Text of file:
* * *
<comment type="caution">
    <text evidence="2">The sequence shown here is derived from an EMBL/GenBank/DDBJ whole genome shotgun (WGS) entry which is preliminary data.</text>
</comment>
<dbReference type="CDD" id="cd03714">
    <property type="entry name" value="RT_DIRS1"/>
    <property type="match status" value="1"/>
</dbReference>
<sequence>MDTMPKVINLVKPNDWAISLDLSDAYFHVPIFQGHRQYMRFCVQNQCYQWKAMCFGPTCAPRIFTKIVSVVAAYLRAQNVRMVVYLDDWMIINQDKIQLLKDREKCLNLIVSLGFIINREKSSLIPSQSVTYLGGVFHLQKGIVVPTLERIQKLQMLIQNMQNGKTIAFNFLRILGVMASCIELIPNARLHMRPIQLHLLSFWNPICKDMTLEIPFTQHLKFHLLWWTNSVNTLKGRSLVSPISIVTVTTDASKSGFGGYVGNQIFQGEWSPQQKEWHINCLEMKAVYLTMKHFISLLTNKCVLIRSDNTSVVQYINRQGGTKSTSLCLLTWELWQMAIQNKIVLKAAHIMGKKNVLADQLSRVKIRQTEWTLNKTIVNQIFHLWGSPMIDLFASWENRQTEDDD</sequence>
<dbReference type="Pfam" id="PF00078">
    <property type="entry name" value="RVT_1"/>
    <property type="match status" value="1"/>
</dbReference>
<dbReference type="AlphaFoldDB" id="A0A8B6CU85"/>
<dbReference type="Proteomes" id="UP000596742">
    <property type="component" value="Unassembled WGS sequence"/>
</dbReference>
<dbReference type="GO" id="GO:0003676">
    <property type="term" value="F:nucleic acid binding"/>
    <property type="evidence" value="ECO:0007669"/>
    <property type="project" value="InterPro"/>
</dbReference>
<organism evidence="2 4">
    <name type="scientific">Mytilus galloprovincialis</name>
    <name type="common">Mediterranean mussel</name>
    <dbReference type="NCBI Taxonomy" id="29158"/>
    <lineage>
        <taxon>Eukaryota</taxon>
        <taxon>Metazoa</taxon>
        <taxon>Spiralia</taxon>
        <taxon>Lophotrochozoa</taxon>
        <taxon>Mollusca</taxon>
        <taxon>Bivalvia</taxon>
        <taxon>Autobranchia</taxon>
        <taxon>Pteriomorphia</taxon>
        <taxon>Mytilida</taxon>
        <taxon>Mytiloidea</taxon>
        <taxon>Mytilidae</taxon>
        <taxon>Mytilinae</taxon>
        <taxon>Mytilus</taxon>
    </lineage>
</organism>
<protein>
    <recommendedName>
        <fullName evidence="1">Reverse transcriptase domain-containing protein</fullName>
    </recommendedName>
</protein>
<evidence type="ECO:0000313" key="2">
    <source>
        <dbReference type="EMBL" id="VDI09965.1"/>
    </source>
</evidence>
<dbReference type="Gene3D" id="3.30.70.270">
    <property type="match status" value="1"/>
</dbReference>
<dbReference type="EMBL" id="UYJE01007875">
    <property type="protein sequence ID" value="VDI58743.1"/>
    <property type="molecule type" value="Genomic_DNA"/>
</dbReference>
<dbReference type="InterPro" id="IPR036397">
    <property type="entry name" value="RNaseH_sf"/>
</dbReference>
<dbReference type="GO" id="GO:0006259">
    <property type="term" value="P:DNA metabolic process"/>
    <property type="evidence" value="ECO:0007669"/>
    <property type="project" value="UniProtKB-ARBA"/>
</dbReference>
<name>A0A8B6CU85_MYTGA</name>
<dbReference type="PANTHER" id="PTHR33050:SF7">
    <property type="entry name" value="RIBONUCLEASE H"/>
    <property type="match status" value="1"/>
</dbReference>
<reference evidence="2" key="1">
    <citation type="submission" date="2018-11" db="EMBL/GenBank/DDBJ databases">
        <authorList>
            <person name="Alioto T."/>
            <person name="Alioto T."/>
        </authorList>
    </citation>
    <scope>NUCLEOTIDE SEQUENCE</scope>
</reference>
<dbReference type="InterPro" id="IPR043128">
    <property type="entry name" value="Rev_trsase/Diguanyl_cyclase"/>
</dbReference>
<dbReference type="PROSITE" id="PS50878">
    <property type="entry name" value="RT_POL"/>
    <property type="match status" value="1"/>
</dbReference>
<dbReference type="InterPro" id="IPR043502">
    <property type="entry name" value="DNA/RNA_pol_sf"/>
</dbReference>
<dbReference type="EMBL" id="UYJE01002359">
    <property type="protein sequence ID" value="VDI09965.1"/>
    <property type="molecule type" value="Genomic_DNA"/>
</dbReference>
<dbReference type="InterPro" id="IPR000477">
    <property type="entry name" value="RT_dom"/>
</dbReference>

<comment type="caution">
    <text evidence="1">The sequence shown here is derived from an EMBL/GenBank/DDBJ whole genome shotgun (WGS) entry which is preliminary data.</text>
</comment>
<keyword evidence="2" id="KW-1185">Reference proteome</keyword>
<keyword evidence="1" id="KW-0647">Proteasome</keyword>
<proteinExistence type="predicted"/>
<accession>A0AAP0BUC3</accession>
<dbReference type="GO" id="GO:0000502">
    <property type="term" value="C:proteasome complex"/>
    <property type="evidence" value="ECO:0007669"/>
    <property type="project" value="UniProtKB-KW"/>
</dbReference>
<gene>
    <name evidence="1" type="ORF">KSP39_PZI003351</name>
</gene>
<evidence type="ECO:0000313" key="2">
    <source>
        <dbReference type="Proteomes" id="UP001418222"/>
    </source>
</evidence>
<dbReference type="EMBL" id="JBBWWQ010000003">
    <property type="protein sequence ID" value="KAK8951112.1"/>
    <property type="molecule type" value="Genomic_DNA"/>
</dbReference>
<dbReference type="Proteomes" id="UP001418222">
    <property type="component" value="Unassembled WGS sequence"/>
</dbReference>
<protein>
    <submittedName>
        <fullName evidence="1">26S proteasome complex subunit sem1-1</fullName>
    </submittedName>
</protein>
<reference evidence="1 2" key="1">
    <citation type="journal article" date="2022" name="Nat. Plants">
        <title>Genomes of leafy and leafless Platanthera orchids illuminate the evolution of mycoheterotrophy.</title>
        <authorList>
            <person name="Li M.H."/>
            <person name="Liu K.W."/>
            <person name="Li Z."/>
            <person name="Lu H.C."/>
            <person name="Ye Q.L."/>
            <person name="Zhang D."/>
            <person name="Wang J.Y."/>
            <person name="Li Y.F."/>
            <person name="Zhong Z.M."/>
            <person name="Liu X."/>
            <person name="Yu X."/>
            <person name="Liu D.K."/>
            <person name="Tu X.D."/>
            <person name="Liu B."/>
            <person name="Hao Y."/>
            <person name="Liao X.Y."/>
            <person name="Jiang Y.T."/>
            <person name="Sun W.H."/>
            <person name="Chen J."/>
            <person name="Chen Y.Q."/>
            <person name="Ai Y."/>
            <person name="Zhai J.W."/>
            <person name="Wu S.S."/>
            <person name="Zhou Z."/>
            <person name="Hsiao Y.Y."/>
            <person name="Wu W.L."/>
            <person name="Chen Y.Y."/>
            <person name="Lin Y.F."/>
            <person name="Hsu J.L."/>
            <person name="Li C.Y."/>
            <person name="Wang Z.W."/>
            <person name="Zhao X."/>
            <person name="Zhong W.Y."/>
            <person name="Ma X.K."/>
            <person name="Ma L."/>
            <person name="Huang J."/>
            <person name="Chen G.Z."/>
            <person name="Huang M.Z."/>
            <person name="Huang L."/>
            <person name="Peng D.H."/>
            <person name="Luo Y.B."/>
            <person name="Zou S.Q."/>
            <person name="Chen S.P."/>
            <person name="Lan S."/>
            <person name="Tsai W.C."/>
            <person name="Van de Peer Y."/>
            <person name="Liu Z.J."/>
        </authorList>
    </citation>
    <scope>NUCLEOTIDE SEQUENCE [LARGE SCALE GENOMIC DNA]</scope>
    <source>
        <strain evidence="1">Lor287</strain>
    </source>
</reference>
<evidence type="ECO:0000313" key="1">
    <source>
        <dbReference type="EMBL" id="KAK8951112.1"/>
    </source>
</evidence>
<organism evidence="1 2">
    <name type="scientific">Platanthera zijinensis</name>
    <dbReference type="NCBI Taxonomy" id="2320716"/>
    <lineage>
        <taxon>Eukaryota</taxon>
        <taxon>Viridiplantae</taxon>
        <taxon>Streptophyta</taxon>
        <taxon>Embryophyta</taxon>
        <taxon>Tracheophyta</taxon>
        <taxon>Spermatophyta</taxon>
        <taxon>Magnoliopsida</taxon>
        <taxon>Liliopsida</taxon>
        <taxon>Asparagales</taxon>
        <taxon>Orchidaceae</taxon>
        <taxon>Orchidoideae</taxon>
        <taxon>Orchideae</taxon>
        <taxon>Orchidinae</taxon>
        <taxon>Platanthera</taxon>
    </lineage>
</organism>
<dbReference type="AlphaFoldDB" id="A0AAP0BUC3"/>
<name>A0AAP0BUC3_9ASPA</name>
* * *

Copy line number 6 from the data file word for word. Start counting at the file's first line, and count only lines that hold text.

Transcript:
    <property type="match status" value="1"/>